So, in this sense, Mason and Herman’s point about money is a fair observation.

  15. Oz says:

    All this discussion fails to factor in the coming of the ACR in Tupper Lake. Once that frivolous lawsuit is dismissed the “secret investors” will be flooding the development with hundreds of Millions of dollars. Tupper Lake and the whole Adirondack Park will be saved, no need to worry about the future. Just wait and see.

  16. Don Dew Jr. says:

    Peter, How does a comment like “I am looking forward to reentering the Adirondack Wars” made by Protect! board member Bob Glennon fit in to the Adirondack Futures discsussion?

    • Matt says:

      Good question Don.
      I’m a young person, I’m environmentally conscious, and I believe in the spirit and intent of the Adirondack park. We don’t have to agree all the time, but for crying out loud, can we at least have a decent civil discussion, and stop just suing each other??? Sure, there is lots of public input into policy and management in the park through planning, but ultimately it becomes irrelevant, and here’s why- Case in point: After 10 years of back and forth over snowmobile trails, a policy is written, adopted and followed, and Protect! sues. All of the open forum public input gets thrown out the window because now it’s lawyer against lawyer. THAT is what Dave and Jim are talking about, and it would be funny if it weren’t so sad, and happen so often. Amazingly, all of us, “the public”, still comes back to the table after the planning process effectively gets hijacked, and we all get 10 years older in the process, and a few more small businesses give up the ghost waiting for recreational opportunities they can bank on. This is an inexcusable disservice to the communities of the park, and to all New Yorkers. We can and will do better, and I think we’ll do it at least in part by marginalizing the disingenuous, negative and condescending elements among us that seek to control the conversation at any cost, and push a singular agenda with no regard for the practical reality or consequences of their actions. Thank you Dave and Jim for your hard work. You’re good people and we’re lucky that you’ve decided to join us here in our “conservation experiment”. I believe your work has moved us forward in a positive way, and I sincerely appreciate it.

      Finally, as for support of environmental advocacy groups, I’d recommend the ones with hand tools mixed in with their legal tools. Policy means nothing until you can put it on the ground with your own two hands and prove that it actually makes sense in practice.

    • Alan Senbaugh says:

      About the same as any of your dumb comments, just on opposite sides.

  17. Joe says:


    I noticed this post last night and I read the AL article over breakfast this morning. The intro to it, setting it up as a poll of a sort, and the poll itself seem intended just to get people thinking. I’ll go do the ranking later.

    Insulting Mason and Herman for their work, or for this poll, or for what? Odd. I don’t get it. What’s wrong with a poll, and asking for input? Seems like an American things to do, polling.

    As for the behavior of “insults and lawsuits” well that sure sounds like the Adirondacks to me, describing the behavior of various groups, all sides, over time, no? And surely lots of lawyers and consultants make plenty of money off all this; paying these people probably bleeds Protect dry these days. Of course advocacy is a cottage industry here, has been for a long time and we are all used to it, so why is that taken as offensive point? It’s true, so????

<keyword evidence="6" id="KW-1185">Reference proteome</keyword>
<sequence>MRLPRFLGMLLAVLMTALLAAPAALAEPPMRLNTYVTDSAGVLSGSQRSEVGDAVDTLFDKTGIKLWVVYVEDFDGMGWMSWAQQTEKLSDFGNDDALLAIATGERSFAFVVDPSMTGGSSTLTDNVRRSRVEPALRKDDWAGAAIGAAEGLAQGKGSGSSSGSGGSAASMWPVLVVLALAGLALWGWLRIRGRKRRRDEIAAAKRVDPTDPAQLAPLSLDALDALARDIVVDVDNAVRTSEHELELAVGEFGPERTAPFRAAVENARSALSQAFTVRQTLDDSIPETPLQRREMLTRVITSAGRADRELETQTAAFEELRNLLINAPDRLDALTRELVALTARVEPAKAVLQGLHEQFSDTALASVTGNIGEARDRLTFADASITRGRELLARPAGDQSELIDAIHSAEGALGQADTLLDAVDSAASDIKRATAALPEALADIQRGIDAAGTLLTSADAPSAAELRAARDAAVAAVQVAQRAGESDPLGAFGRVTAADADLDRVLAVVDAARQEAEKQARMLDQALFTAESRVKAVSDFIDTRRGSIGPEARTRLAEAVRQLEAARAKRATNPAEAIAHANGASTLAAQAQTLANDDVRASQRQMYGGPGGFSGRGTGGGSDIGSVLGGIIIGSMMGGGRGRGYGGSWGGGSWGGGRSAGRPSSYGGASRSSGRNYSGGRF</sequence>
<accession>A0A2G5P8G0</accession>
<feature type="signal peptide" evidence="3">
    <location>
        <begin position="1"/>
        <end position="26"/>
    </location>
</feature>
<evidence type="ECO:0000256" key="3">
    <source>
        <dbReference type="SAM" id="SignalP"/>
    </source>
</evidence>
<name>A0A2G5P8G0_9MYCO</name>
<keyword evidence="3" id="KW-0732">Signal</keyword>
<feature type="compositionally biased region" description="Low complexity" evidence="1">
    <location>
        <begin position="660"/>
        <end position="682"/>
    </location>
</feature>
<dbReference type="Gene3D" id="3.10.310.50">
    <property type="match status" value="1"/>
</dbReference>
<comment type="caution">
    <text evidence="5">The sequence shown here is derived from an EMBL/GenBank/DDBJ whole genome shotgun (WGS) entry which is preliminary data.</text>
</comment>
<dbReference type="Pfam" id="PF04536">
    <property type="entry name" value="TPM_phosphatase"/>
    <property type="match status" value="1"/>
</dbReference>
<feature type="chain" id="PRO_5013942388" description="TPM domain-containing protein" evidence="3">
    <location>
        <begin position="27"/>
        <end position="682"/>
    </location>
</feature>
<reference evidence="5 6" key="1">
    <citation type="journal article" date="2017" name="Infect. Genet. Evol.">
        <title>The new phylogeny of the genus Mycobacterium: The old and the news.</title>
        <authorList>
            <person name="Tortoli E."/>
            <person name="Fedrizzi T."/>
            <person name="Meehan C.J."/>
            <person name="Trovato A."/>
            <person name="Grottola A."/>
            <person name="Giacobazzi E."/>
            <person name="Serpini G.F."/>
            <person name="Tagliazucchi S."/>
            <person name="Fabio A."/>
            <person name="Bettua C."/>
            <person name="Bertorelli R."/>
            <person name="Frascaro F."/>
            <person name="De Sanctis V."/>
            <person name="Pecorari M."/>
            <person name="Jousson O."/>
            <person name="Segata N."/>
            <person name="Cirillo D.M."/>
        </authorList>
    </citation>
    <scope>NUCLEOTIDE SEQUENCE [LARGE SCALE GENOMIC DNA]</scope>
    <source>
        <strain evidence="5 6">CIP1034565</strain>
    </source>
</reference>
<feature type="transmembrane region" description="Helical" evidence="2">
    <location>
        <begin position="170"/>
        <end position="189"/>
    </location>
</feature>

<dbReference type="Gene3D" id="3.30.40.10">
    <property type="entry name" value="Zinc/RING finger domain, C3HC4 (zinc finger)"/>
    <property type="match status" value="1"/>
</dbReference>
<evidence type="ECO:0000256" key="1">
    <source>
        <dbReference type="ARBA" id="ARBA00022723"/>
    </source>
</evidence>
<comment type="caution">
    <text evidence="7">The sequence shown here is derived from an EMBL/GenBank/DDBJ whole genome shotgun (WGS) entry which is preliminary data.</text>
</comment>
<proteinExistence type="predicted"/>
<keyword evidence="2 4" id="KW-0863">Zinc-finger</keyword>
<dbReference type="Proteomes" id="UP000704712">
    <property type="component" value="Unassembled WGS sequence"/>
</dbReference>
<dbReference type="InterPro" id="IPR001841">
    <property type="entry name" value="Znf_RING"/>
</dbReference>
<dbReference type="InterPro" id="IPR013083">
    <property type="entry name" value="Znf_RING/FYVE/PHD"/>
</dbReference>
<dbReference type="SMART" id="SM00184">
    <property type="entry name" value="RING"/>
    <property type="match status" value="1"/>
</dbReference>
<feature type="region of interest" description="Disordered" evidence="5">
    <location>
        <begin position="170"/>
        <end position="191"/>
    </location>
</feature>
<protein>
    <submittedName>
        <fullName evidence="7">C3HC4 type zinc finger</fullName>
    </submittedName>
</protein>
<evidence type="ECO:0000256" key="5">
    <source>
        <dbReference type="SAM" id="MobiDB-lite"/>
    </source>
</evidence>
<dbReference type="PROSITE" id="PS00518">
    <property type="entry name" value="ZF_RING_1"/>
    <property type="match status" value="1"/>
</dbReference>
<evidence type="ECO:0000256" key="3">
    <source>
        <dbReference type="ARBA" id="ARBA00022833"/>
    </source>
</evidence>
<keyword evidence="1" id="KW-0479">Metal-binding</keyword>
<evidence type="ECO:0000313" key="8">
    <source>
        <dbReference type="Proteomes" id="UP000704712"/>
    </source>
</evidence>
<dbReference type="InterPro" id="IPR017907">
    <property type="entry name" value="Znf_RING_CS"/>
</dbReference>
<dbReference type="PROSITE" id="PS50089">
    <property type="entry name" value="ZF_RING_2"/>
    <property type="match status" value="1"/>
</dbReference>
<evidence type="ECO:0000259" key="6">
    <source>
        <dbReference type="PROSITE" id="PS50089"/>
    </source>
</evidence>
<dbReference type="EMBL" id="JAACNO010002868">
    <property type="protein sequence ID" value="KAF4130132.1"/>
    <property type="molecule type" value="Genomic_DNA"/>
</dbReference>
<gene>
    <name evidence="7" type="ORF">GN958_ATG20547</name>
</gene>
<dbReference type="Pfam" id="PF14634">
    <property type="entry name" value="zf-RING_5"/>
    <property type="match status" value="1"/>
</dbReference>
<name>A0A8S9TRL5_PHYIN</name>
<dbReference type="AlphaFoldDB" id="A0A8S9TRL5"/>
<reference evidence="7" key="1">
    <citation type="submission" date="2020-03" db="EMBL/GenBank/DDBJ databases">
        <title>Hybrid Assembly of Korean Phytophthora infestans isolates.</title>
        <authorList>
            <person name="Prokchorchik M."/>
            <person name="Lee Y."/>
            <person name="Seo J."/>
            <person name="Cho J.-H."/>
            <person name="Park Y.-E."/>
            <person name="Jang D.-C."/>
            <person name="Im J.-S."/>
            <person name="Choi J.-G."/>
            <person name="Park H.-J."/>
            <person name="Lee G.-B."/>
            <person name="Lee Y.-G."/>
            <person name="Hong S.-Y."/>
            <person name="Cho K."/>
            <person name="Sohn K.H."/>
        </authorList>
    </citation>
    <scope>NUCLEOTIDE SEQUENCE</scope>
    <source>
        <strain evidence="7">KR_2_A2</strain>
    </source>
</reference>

It’s ironic that the Exec Dir of the (currently) most nasty, most litigious, divisive group of the moment is outraged by a magazine article that is just a poll.


    • Paul says:

      I find it interesting that the retort is usually much longer than the original article that sparked it. The 300 word piece that Will Dolittle wrote got something like a 4500 word response. Does this stuff count as working at Protect? Good gig if you can get it!

      • Joe says:

        There is a pattern emerging here. Publish something Peter takes offense at and watch for the fireworks here blasting away, as if he is the only person who’s input has any merit. Who’s the next brave soul to get slammed? There are obviously people who contribute to him and enable him to do this, but I don’t think this helps the Park in any way. Oh well, it’s the Adirondacks.

        Protect is turning into their own worst enemy, seeing battles and darkness in everyone else. They make so much negative noise that even when they have a good point, their delivery of it is so offensive it turns people away.

  18. Alan Senbaugh says:

    Welcome to the ADKS Dave and Jim! This is the way it is, has always been and always will be. End report.

  19. Twin Rivers says:

    Often the best way to deal with a tantrum is to ignore it. Like most media pieces (except for endless blog posts), due to limited space, Dave and Jim’s article in ad life simplified the scenario planning process, gave short shrift to the work of the Common Ground Alliance, left no room to highlight improved cooperation between environmental groups, agencies and local government officials,and repeated misnomers about demographics and economics. I wonder if Dave and Jim meant to slam environmental groups alone, or did they mean that lawyers, agency officials, consultants and others also have jobs (importantly) to help sort out the complex issues that shape the park. Peter is taking the different scenarios much too literally. Dave and Jim have done a lot to get people talking and, more importantly, they’ve inspired people and towns to roll up their sleeves and get to work achieving a vision, solving problems, and building on initiatives underway. While there will always be debates, the Park will be a better place to live and work (and we’ll get more support in the way of state investment)if we can keep our debates civil and respectable. I’m sure Dave and Jim will be more sensitve in the future. I can’t say the same for others.

  20. Chas says:

    Wow!! Being a former publisher I am suspect when a review article is so much longer (and angry) then the original.

    Makes you think somebody has an axe to grind.

    • John Warren says:

      Why? Because criticism should be less thought out and less strident than that which it criticizes?

      I guess your axe is already sharp.